MOS Controlled Thyristor


Basically a thyristor with two MOSFETs built into the gate structure. In which, one MOSFET is used for turning on the MOS Controlled Thyristor (MCT) and the other for turning off the device.
  • An MCT is a high frequency, high power, low conduction drop switching device.
  • In MCT, anode is the reference with respect to which all gate signals are applied.
  • A practical MCT consists of thousands of these basic cells connected in parallel, just like a P-MOSFET.
  • An MCT is turned-ON by a negative voltage pulse at the gate with respect to the anode and is turned-OFF by a positive voltage pulse.

Turn-ON Process of MCT

MCT must be initially foward biased, then gate is made negative with respect to anode by the voltage pulse between gate and anode. With the application of negative voltage pulse, ON-FET (p-channel) gets turned ON. (whereas OFF-FET is already OFF).
  1. Current begins to flow from anode A, through ON-FET and then as the base current and emitter current of npn transistor and then to cathode K. This turns ON npn transistor.
  2. Collector current begins to flow in npn transistor, and acts as the base current of pnp transistor. This turns ON pnp transistor.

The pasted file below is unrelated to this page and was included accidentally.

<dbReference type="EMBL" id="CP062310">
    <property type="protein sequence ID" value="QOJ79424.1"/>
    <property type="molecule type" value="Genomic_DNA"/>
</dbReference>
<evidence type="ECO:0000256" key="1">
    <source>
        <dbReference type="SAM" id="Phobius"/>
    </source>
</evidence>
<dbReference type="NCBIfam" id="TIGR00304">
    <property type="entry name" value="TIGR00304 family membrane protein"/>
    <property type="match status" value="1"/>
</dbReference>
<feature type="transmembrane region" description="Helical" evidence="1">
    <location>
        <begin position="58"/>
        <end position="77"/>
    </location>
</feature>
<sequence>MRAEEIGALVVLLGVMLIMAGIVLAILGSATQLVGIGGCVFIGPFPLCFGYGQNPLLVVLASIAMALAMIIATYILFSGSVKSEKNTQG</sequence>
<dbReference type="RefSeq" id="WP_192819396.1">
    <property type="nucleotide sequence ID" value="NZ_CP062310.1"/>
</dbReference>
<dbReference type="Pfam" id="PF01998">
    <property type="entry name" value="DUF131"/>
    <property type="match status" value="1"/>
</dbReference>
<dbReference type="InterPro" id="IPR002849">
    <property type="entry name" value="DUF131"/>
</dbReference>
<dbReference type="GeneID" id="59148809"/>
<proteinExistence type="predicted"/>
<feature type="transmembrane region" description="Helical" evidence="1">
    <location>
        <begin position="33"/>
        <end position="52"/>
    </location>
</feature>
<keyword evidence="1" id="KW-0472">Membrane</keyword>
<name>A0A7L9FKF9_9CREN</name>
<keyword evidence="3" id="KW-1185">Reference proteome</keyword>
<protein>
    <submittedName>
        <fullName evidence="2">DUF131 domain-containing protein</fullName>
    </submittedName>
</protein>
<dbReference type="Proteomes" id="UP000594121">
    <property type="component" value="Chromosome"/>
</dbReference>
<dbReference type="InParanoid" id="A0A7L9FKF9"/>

3. Once both transistors are ON, MCT is turned ON.
Note: pnp transistor has better conduction property then ON-FET.

Turn-OFF Process of MCT

With the application of positive voltage pulse, OFF-FET is turned ON and ON-FET is tuned OFF.
  1. Emitter-base terminal of pnp transistor are short circuited by OFF-FET. Anode current begins to flow through OFF-FET and base current of pnp transistor begins to decrease.
  2. Collector current of pnp transistor that forms the base current of npn transistor also begins to decrease.
This regenerative action turn OFF the MCT.

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